This study was designed to evaluate the role of fasting serum insulin and plasma renin activity in obesity-induced hypertension. In view of this, plasma catecholamines, fasting serum insulin (IRI), urinary sodium excretion (NaU), plasma renin activity (PRA), and plasma aldosterone (PA) levels were assessed in young (age less than 40 years) normotensive (n = 27) and hypertensive (n = 14) subjects with central obesity and in lean normotensives (n = 20). Central obesity was evaluated by waist-to-hip ratio (WHR) according to the indication of the Italian Consensus Conference of Obesity. PRA, PA, IRI, and plasma norepinephrine levels were significantly (P < .05) higher in both obese groups than in lean normotensives. PRA was significantly (P < .05) higher and NaU was significantly (P < .05) lower in obese hypertensives than in obese normotensives. Diastolic blood pressure correlated directly with WHR and PRA in normotensive and hypertensive obese subjects and with IRI but only in normotensive obese subjects. Multiple regression analysis indicated that diastolic blood pressure values increased with WHR (P < .05), IRI (P < .005), and PRA (P < .002), but not with body mass index, NaU, and norepinephrine levels. Our results indicated that increased PRA could play an important role in the development of hypertension in subjects with central obesity.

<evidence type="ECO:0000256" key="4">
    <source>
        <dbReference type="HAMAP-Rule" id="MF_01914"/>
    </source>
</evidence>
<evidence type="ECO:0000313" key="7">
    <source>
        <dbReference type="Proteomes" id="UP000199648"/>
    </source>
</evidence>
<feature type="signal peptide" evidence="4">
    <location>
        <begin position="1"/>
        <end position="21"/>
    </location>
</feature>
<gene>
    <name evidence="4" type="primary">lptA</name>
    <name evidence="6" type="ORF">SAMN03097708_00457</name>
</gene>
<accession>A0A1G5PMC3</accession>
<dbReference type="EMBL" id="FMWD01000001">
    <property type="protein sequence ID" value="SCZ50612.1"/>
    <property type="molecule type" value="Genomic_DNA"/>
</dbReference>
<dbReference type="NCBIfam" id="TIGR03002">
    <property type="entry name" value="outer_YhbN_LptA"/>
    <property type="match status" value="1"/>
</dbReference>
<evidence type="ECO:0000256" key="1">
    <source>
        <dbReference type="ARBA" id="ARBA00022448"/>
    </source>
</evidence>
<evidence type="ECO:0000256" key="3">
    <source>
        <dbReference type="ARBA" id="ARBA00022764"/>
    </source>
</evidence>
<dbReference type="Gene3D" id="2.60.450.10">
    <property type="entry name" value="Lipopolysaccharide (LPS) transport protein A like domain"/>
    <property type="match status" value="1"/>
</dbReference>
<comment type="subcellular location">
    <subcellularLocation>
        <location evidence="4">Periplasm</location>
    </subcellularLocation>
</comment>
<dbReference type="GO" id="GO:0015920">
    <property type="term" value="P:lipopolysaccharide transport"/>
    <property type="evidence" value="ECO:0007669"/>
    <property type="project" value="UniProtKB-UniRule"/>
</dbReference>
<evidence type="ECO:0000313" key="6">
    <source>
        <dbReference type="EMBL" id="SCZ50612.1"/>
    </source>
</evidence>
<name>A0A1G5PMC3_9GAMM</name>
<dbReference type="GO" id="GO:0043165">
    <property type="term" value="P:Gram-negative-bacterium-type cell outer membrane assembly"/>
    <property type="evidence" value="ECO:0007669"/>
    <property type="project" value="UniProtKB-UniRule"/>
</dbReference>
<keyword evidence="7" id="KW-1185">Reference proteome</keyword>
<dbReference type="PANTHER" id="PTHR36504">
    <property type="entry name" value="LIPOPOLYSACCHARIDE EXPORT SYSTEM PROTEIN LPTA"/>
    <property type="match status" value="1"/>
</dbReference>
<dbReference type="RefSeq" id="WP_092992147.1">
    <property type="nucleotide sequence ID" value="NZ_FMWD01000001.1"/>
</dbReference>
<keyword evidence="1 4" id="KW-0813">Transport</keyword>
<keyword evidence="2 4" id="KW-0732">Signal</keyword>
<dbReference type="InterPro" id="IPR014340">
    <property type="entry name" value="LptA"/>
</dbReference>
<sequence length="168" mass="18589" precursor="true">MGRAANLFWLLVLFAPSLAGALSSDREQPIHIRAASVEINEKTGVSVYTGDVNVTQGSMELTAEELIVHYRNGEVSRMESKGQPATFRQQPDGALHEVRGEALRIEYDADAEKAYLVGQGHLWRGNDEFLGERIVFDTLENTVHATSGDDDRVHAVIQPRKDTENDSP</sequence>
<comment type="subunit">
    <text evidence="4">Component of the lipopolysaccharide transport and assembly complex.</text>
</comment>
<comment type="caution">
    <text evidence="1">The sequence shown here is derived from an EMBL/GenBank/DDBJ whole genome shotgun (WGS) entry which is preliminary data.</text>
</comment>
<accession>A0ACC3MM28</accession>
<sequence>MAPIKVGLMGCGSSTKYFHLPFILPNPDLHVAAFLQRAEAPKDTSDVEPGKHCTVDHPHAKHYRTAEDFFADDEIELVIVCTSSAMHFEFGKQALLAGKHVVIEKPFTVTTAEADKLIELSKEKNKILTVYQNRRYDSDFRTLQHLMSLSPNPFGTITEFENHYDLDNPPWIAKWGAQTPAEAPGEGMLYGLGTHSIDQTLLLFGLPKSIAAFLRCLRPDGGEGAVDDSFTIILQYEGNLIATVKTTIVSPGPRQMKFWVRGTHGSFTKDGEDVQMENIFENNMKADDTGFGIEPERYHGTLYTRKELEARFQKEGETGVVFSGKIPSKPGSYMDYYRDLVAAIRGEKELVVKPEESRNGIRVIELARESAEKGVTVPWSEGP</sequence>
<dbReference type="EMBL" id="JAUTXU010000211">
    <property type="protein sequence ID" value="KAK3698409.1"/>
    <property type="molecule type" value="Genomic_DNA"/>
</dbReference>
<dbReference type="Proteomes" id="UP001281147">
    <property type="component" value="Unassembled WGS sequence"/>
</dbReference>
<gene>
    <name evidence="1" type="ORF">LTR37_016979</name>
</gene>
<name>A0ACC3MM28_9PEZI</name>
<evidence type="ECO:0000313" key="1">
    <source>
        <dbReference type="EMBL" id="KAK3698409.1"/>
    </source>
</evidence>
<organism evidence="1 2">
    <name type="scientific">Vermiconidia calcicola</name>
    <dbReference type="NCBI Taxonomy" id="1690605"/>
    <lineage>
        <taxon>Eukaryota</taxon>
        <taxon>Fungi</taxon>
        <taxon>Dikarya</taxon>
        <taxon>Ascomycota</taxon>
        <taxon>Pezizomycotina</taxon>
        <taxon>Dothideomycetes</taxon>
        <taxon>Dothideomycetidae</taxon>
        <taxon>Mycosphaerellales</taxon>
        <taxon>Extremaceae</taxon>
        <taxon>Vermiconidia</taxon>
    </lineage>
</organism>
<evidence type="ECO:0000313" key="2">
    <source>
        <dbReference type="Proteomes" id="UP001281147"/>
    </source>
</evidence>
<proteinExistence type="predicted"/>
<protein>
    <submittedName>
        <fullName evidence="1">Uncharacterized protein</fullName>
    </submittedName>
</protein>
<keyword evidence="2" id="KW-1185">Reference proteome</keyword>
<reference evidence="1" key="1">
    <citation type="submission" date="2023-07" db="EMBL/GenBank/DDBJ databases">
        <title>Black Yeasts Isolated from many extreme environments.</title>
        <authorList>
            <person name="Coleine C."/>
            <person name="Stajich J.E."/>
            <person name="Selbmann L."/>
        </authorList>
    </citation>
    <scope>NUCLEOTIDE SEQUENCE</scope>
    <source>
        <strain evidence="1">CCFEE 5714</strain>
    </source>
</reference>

|Number of pages||7|
|Journal||American Journal of Hypertension|
|Publication status||Published - 1994|
All Science Journal Classification (ASJC) codes
- Internal Medicine